Saturday, February 6, 2016

Gates in Motion

Larry Stone came out to the Museum to help again, so we worked on underbody equipment on the 36.  Good progress was made, and these were projects I didn't really want to work on by myself, so the help was much appreciated.  The last grid box was dropped out for rebuilding, but we were busy so I didn't get a picture of the box itself; it looks much like all the others.

But first, let's see our new crossing gates in action!  Bob Olson kindly gave us an opportunity to see them working.  Just like downtown!   I'm sure the flashing red lights will be much more effective at night.

And here's the control box.  Mike Alterio did the very professional wiring job.

In the car shop, journal boxes for the 24 are being cleaned up.  I should have gotten a better picture of him, but on the left is Jay Ellis, a new member.  On the right is Dan Fenlaciki.

Out at the pit, you might never suspect work was going on.

But if you know the secret password, underneath the thermal insulation it's nice and warm, and Tim is making good progress on fixing up the control system.  

And as usual, several other Car Dept. projects are being worked on.

After the grid box, Larry and I dropped the air tank on the 36 that had started leaking.  This was a two-man job, but everything went pretty well and after a while the defective tank was lying on the sidewalk.  This sort of work is not easy, but I suppose it's a welcome change of pace from the usual sanding and painting.

We then picked an identical tank from our stock of spares.  Tom Schneider at the Steam Shop kindly agreed to hydro it for us, so we carried the tank over there for eventual testing.  I think we should have the other main reservoir tank on the 36 tested also, so we'll plan on dropping it out next time.  We were unable to get the pipes loose from the old tank, so Joel and Dan helped us take it back to the shop for heat treatment.  Tanks for all the help!


Anonymous said...

I suspect that was Bob Olson who gave you the crossing gate demo. Not to be confused with Bob Olsen who works in the coach department. Bill Wulfert

Randall Hicks said...

Sorry. I've only known the guy for forty years, you would think I could get it right. Maybe I can blame it on that stupid road we're located on.

Anonymous said...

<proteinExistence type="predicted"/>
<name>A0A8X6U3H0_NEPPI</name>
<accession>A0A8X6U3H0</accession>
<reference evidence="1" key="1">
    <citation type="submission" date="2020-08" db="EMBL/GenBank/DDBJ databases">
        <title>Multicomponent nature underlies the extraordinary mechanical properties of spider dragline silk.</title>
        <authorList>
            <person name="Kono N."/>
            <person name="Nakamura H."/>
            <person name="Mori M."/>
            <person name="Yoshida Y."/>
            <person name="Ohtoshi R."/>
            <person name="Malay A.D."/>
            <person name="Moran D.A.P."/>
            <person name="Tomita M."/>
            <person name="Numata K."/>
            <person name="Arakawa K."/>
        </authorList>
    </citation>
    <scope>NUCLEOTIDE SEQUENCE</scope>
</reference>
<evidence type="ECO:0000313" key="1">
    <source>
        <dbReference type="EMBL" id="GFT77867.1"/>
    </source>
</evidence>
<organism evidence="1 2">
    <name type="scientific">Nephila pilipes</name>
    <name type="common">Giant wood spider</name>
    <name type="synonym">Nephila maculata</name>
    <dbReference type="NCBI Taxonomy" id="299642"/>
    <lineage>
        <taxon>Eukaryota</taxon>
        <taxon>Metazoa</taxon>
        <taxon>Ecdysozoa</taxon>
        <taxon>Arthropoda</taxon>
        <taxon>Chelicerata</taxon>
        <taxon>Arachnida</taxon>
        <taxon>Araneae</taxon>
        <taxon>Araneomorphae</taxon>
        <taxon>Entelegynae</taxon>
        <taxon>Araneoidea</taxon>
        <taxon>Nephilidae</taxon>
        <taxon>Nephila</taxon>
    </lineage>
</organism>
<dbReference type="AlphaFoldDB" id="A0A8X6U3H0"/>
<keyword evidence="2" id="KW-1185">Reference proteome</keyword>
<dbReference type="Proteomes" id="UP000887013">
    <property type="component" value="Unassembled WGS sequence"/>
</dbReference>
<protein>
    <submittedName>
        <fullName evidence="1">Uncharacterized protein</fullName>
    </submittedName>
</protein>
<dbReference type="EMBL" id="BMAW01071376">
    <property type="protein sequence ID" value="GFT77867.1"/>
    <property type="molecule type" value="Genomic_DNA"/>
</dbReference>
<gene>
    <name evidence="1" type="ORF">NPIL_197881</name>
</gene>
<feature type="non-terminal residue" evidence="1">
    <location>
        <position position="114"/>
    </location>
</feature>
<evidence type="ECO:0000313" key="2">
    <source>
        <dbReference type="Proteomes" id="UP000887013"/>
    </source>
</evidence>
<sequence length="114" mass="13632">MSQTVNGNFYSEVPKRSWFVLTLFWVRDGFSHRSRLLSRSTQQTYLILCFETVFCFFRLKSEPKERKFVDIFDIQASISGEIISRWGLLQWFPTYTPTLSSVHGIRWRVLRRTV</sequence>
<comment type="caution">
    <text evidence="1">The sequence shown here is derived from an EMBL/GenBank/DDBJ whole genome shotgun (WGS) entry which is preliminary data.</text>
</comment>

A question that's been nagging at me: why is Barn 4 not heated? Eyeballing an aerial image on Google Maps, it's smaller than Barn 2 and looks comparable in size to the Steam Shop, both of which are heated. I understand the adjacent woodworking areas have heat, but I'm surprised that the barn itself does not, especially when one considers all the rolling stock that the Electric Car Dept maintains.

Cliff McKay

Randall Hicks said...

Cliff: I don't make the decisions, of course, so I can only offer some opinions on why it hasn't happened. It's a very expensive proposition to insulate and heat a barn, and so far with our heated shop facilities enough work can be done during the winter that it hasn't become a priority. I should point out that only the east half of Barn 2 is heated, and that half has no train doors. A new partition was built inside the barn to provide a heat barrier. Since Barn 4 has doors at both ends, it's much more problematic to heat even half of it. It's our oldest barn, and has a huge collection of tools and parts and whatnot stored against and on the walls, and the very idea of emptying it out in order to insulate the barn gives me a headache. We're all volunteers, you know. We would certainly like to have a heated facility, but it would probably be better to have a new building designed for that purpose. Just my two cents' worth, others may chime in.

One of these days we should take a trip up to Phantom Woods to examine the new shop building there, that might provide some good ideas on what to do. Or not.

Hope this helps.